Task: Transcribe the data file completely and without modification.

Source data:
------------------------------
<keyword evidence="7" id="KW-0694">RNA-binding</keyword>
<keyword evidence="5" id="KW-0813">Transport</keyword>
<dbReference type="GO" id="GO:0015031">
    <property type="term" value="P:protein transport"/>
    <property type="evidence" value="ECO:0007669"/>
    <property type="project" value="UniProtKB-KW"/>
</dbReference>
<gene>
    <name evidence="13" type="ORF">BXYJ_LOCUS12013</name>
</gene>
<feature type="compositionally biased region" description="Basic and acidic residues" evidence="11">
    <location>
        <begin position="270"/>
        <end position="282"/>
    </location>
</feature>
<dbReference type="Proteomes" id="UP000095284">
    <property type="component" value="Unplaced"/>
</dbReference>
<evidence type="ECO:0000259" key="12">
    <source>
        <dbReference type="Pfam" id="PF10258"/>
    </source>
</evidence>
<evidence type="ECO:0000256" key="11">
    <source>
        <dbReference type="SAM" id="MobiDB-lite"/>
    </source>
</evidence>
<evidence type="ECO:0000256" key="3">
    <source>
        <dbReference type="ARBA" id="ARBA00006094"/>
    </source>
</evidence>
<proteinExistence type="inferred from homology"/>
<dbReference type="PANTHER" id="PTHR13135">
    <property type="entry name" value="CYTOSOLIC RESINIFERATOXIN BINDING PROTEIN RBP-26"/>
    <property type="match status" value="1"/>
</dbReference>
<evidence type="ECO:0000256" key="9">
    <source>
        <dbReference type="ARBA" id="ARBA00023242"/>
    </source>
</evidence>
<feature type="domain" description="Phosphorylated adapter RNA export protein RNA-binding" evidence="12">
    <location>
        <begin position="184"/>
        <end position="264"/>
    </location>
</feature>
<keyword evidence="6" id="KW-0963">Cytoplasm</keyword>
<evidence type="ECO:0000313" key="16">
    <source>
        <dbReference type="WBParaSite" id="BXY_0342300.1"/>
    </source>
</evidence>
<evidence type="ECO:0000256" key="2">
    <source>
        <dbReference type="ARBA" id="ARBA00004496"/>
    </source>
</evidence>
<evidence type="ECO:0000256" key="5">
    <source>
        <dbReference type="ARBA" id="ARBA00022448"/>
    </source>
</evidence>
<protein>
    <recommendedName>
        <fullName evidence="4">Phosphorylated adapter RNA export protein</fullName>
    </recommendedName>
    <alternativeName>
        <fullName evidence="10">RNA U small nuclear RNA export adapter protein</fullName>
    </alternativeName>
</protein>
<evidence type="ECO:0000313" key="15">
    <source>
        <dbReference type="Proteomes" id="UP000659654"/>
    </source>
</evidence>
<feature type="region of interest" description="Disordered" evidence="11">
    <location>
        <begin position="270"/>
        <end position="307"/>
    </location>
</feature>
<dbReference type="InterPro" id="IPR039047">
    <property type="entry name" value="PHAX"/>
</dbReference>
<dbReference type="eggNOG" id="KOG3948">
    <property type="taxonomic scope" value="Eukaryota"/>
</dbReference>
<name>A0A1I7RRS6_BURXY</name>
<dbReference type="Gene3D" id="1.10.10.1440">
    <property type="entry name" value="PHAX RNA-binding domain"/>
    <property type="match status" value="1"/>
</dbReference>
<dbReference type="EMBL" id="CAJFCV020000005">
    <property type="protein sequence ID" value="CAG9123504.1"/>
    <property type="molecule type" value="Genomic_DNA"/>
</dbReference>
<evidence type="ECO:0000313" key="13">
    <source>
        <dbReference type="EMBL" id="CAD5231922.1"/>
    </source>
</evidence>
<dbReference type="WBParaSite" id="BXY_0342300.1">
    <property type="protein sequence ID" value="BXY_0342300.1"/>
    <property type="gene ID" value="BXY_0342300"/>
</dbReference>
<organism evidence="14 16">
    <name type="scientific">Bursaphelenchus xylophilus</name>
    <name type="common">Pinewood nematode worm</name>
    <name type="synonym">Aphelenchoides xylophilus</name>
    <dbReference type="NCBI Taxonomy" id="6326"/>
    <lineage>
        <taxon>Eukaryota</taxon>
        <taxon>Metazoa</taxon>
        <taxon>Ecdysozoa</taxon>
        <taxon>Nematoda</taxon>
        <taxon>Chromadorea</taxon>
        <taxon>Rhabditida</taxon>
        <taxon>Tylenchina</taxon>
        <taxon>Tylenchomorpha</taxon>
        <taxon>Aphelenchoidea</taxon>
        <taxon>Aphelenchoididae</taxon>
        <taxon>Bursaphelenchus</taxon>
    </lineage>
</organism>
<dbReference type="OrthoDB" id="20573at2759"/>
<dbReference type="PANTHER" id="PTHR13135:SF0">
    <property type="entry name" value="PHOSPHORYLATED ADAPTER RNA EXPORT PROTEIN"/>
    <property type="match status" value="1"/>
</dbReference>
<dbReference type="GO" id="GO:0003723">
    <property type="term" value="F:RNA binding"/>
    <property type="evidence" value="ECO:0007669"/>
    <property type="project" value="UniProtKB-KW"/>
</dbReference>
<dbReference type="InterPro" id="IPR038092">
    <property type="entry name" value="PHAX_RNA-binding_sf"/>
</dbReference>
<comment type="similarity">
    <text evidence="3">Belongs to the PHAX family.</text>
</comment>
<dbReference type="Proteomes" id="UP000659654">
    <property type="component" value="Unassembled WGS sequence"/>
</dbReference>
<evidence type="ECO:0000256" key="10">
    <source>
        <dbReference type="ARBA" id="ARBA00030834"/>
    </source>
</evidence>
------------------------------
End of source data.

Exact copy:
<keyword evidence="7" id="KW-0694">RNA-binding</keyword>
<keyword evidence="5" id="KW-0813">Transport</keyword>
<dbReference type="GO" id="GO:0015031">
    <property type="term" value="P:protein transport"/>
    <property type="evidence" value="ECO:0007669"/>
    <property type="project" value="UniProtKB-KW"/>
</dbReference>
<gene>
    <name evidence="13" type="ORF">BXYJ_LOCUS12013</name>
</gene>
<feature type="compositionally biased region" description="Basic and acidic residues" evidence="11">
    <location>
        <begin position="270"/>
        <end position="282"/>
    </location>
</feature>
<dbReference type="Proteomes" id="UP000095284">
    <property type="component" value="Unplaced"/>
</dbReference>
<evidence type="ECO:0000259" key="12">
    <source>
        <dbReference type="Pfam" id="PF10258"/>
    </source>
</evidence>
<evidence type="ECO:0000256" key="11">
    <source>
        <dbReference type="SAM" id="MobiDB-lite"/>
    </source>
</evidence>
<evidence type="ECO:0000256" key="3">
    <source>
        <dbReference type="ARBA" id="ARBA00006094"/>
    </source>
</evidence>
<proteinExistence type="inferred from homology"/>
<dbReference type="PANTHER" id="PTHR13135">
    <property type="entry name" value="CYTOSOLIC RESINIFERATOXIN BINDING PROTEIN RBP-26"/>
    <property type="match status" value="1"/>
</dbReference>
<evidence type="ECO:0000256" key="9">
    <source>
        <dbReference type="ARBA" id="ARBA00023242"/>
    </source>
</evidence>
<feature type="domain" description="Phosphorylated adapter RNA export protein RNA-binding" evidence="12">
    <location>
        <begin position="184"/>
        <end position="264"/>
    </location>
</feature>
<keyword evidence="6" id="KW-0963">Cytoplasm</keyword>
<evidence type="ECO:0000313" key="16">
    <source>
        <dbReference type="WBParaSite" id="BXY_0342300.1"/>
    </source>
</evidence>
<evidence type="ECO:0000256" key="2">
    <source>
        <dbReference type="ARBA" id="ARBA00004496"/>
    </source>
</evidence>
<evidence type="ECO:0000256" key="5">
    <source>
        <dbReference type="ARBA" id="ARBA00022448"/>
    </source>
</evidence>
<protein>
    <recommendedName>
        <fullName evidence="4">Phosphorylated adapter RNA export protein</fullName>
    </recommendedName>
    <alternativeName>
        <fullName evidence="10">RNA U small nuclear RNA export adapter protein</fullName>
    </alternativeName>
</protein>
<evidence type="ECO:0000313" key="15">
    <source>
        <dbReference type="Proteomes" id="UP000659654"/>
    </source>
</evidence>
<feature type="region of interest" description="Disordered" evidence="11">
    <location>
        <begin position="270"/>
        <end position="307"/>
    </location>
</feature>
<dbReference type="InterPro" id="IPR039047">
    <property type="entry name" value="PHAX"/>
</dbReference>
<dbReference type="eggNOG" id="KOG3948">
    <property type="taxonomic scope" value="Eukaryota"/>
</dbReference>
<name>A0A1I7RRS6_BURXY</name>
<dbReference type="Gene3D" id="1.10.10.1440">
    <property type="entry name" value="PHAX RNA-binding domain"/>
    <property type="match status" value="1"/>
</dbReference>
<dbReference type="EMBL" id="CAJFCV020000005">
    <property type="protein sequence ID" value="CAG9123504.1"/>
    <property type="molecule type" value="Genomic_DNA"/>
</dbReference>
<evidence type="ECO:0000313" key="13">
    <source>
        <dbReference type="EMBL" id="CAD5231922.1"/>
    </source>
</evidence>
<dbReference type="WBParaSite" id="BXY_0342300.1">
    <property type="protein sequence ID" value="BXY_0342300.1"/>
    <property type="gene ID" value="BXY_0342300"/>
</dbReference>
<organism evidence="14 16">
    <name type="scientific">Bursaphelenchus xylophilus</name>
    <name type="common">Pinewood nematode worm</name>
    <name type="synonym">Aphelenchoides xylophilus</name>
    <dbReference type="NCBI Taxonomy" id="6326"/>
    <lineage>
        <taxon>Eukaryota</taxon>
        <taxon>Metazoa</taxon>
        <taxon>Ecdysozoa</taxon>
        <taxon>Nematoda</taxon>
        <taxon>Chromadorea</taxon>
        <taxon>Rhabditida</taxon>
        <taxon>Tylenchina</taxon>
        <taxon>Tylenchomorpha</taxon>
        <taxon>Aphelenchoidea</taxon>
        <taxon>Aphelenchoididae</taxon>
        <taxon>Bursaphelenchus</taxon>
    </lineage>
</organism>
<dbReference type="OrthoDB" id="20573at2759"/>
<dbReference type="PANTHER" id="PTHR13135:SF0">
    <property type="entry name" value="PHOSPHORYLATED ADAPTER RNA EXPORT PROTEIN"/>
    <property type="match status" value="1"/>
</dbReference>
<dbReference type="GO" id="GO:0003723">
    <property type="term" value="F:RNA binding"/>
    <property type="evidence" value="ECO:0007669"/>
    <property type="project" value="UniProtKB-KW"/>
</dbReference>
<dbReference type="InterPro" id="IPR038092">
    <property type="entry name" value="PHAX_RNA-binding_sf"/>
</dbReference>
<comment type="similarity">
    <text evidence="3">Belongs to the PHAX family.</text>
</comment>
<dbReference type="Proteomes" id="UP000659654">
    <property type="component" value="Unassembled WGS sequence"/>
</dbReference>
<evidence type="ECO:0000256" key="10">
    <source>
        <dbReference type="ARBA" id="ARBA00030834"/>
    </source>
</evidence>